Average Cost of an HVAC System


HVAC stands for Heating, Ventilation, and Air-Conditioning. An HVAC system is equipment used to regulate indoor temperature, humidity, and air quality. This guide will show you the cost of hvac system and what it comprises of.

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Parts of an HVAC System

Home HVAC systems include interior climate control installations, baseboard heaters, and ceiling fans. However, this buying guide will focus on the central HVAC system components, and they have the following;

Furnace: Here, the heat in an HVAC system is typically supplied by natural gas or oil-fired furnace housed inside a designated closet place, basement, or attic. It’s often contained within the furnace unit and responsible for the actual warming of the air.

Air Conditioner: Unlike the furnace, this is placed outside the home and powered by electricity. It uses a compressor and coolant to take out the heat from the air, and the hot air is taken outside.

Ductwork: It’s always called Ventilation ductwork and is responsible for moving heated and cooled air evenly throughout the home’s interior.

Thermostat: This is the “brain” of an HVAC system and is responsible for turning it on and off. It can be operated manually or set to a predetermined temperature that the system can maintain.

Cost of a New HVAC System by Unit

HVAC systems vary in many ways, as the square footage you have in your home, the bigger the unit you need. If you’ve added square footage to the house or finished the garage, you’ll need some air flowing to those areas. As we focus on the cost of hvac system, let’s see their components first.

Cost of a Furnace

The furnace is the part of the HVAC system responsible for keeping you nice and cozy on those cold nights. Furnaces use British Thermal Units (BTUs) to show how powerful the system is, and yes, you still use BTUs even when you’re in America.

Common furnace sizes and their prices are:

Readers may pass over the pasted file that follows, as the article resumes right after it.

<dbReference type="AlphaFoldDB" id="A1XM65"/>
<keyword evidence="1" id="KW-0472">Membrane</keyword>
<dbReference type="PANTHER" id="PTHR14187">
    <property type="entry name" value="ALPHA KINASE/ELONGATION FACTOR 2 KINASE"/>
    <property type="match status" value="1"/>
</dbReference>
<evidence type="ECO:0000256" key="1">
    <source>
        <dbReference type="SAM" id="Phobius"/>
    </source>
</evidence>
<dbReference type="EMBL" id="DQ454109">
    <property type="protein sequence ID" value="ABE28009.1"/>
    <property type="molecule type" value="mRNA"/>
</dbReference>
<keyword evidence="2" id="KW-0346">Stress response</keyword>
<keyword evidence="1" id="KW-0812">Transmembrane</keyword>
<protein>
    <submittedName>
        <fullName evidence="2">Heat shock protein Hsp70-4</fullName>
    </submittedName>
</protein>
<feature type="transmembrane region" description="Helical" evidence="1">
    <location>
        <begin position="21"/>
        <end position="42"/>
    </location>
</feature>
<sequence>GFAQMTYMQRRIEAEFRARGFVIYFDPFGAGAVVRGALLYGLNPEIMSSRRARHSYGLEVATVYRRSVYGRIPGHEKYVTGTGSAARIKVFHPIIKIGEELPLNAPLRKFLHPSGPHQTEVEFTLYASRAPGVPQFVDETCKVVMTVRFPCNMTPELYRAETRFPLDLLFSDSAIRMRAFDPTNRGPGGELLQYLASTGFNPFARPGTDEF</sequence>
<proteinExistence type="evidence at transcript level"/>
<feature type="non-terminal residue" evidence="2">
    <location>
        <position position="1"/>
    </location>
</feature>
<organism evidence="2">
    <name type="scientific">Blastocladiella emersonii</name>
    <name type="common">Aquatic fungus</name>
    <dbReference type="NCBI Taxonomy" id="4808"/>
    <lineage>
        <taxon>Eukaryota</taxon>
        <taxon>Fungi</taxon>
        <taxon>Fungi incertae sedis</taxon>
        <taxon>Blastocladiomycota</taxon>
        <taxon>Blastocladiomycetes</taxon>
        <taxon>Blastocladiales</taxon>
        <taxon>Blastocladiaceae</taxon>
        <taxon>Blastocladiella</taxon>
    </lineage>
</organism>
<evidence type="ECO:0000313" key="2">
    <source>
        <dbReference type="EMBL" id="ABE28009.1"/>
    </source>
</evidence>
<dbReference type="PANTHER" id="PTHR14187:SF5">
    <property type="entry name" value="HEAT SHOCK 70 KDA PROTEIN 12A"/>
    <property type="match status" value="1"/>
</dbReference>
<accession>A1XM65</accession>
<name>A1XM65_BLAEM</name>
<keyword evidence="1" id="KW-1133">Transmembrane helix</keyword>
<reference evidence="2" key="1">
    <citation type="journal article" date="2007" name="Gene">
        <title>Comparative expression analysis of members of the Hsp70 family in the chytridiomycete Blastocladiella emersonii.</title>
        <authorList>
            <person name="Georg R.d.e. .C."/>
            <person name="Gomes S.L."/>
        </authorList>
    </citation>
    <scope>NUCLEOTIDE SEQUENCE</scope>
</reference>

●        40,000–60,000 BTUs: $3,250

●        75,000–100,000 BTUs: $4,200

●        120,000–140,000 BTUs: $6,000

Cost of an AC Unit

The cost depends on the size unit for your home. An AC unit comes in tons, and some people can have a two-ton unit, while others may even have as large as a five-ton unit. Too big or too small, you will risk losing energy effectiveness as you cut the lifespan down considerably.

Common AC unit sizes and their prices:

●        2-ton: $2,250

●        3-ton: $3,000

●        4-ton: $4,250

●        5-ton: $5,500

Note: These prices are for AC units only. Ductwork and labor are billed separately.

Cost of a new HVAC system near you

Generally, rural prices are likely to be much lower than urban. However, staying in a hotter state doesn’t necessarily mean you will spend more on your new HVAC system. For example, despite being known as the sunshine state, Florida tends to cost less than installing a new air conditioner in New Jersey.

Some average cost of hvac system prices for a 3.0-ton in a few parts of the country are:

●        Florida: $8,300

●        Arizona: $10,400

●        Washington: $11,600

●        Montana: $8,300

●        Iowa: $10,700

●        Ohio: $9,900

●        New Jersey: $12,200

●        New Hampshire: $11,300

Factors Influencing the Cost of a New HVAC System